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Coronavirus Pandemic

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9 minutes ago, X said:

 

I don't think people should be wearing their masks outside, at least under most circumstances.  Maybe if they're in prolonged close contact with someone else, but otherwise no.

 

It should be worn anywhere where you're likely to come into close contact with people.  There are plenty of outside places that would apply, and we've seen a lot of pics and videos of very crowded parks, beaches, patios, etc.  6ft isn't even scientifically supported.  It's at least 2x that. 

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It depends on how close you will be to other people and how long you will be exposed to other people. The sidewalks around UC are narrow and were packed with people this evening. If I was walking down a street that busy, passing dozens of people I don't know, I would absolutely be wearing a mask. Not to mention, many of the people I saw were going in and out of businesses along McMillan, and none of them stopped to put on a mask before they went inside.

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1 minute ago, jonoh81 said:

It should be worn anywhere where you're likely to come into close contact with people.  There are plenty of outside places that would apply, and we've seen a lot of pics and videos of very crowded parks, beaches, patios, etc.  6ft isn't even scientifically supported.  It's at least 2x that.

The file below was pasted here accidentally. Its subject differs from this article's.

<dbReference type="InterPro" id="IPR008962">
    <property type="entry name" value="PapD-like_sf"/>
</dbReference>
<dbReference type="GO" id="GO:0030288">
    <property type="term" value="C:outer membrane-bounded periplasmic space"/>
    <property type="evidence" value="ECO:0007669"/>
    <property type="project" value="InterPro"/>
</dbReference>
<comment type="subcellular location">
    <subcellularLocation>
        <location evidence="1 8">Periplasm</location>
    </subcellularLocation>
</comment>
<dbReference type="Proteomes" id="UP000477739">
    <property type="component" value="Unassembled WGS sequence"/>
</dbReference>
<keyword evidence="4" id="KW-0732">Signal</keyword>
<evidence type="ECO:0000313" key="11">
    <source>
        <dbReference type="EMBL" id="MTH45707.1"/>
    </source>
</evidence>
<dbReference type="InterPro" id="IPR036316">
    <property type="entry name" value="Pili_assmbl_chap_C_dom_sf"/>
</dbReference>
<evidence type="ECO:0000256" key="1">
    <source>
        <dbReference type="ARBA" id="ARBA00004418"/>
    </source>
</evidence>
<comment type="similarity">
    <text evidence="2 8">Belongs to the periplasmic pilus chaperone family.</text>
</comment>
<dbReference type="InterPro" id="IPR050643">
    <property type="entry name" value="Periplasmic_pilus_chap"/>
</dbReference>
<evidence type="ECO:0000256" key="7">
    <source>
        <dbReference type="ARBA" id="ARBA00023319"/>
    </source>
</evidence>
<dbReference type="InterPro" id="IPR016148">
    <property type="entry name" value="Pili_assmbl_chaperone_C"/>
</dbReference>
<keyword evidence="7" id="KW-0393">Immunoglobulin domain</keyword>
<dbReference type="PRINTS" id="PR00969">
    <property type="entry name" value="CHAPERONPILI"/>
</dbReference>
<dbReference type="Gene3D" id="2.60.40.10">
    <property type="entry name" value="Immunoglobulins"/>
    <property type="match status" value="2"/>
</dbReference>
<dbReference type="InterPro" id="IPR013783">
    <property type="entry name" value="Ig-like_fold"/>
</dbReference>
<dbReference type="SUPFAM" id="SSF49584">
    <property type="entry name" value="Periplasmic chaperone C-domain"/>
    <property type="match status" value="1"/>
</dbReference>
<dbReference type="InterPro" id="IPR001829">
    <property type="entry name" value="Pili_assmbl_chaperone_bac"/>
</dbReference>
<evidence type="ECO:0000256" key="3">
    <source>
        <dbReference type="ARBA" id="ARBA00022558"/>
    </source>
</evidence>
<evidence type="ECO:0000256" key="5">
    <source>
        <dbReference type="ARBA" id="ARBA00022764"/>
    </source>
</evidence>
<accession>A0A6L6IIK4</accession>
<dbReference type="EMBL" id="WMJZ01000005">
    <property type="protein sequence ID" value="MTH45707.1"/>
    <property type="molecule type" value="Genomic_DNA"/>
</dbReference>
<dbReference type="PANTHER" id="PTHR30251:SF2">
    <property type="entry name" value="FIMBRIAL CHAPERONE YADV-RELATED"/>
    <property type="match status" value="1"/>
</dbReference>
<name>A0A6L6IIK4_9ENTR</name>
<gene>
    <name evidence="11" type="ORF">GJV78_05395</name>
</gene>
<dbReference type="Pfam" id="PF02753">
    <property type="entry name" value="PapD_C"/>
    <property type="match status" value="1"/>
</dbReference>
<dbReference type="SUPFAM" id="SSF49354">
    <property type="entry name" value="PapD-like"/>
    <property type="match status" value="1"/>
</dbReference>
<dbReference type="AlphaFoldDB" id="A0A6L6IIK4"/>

Viral load is key, and the spread outdoors is pretty minimal.  Contact tracing has shown spread outdoors to be around 0.3% of all cases traced.

 

https://www.erinbromage.com/post/the-risks-know-them-avoid-them


Very Stable Genius

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10 minutes ago, taestell said:

It depends on how close you will be to other people and how long you will be exposed to other people. The sidewalks around UC are narrow and were packed with people this evening. If I was walking down a street that busy, passing dozens of people I don't know, I would absolutely be wearing a mask. Not to mention, many of the people I saw were going in and out of businesses along McMillan, and none of them stopped to put on a mask before they went inside.

 

If I understand the science right (and I realise that both the science and my understanding of it are fallible), then your first sentence is correct, which makes your scenario in the second two sentences a situation where it would be understandable to want to wear a mask, but not really necessary because the time factor of the exposure isn't really there.  I also agree that people should be putting on the masks before entering the confined spaces of the businesses.

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And

 

Edited by KJP

"Nearly every problem that we have in the USA -- unaffordable health care, prison overpopulation, hyper militarization, climate change, racism, gun violence, poverty, poor education, urban sprawl and others -- cannot be positively addressed because bribery and conflicts of interest are legal under campaign finance laws which protect the uber-wealthy and the narrow self-interests who grossly benefit from our afflictions."

 

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The ignorance and stupidity is just mind-blowing.

 

Face masks should be used when within close proximity of others, wherever that may be.

 

I would also consider wind speed in an outside venue. If its windy, you may want to consider increased usage of a face mask because viral particles from vapor droplets can travel farther.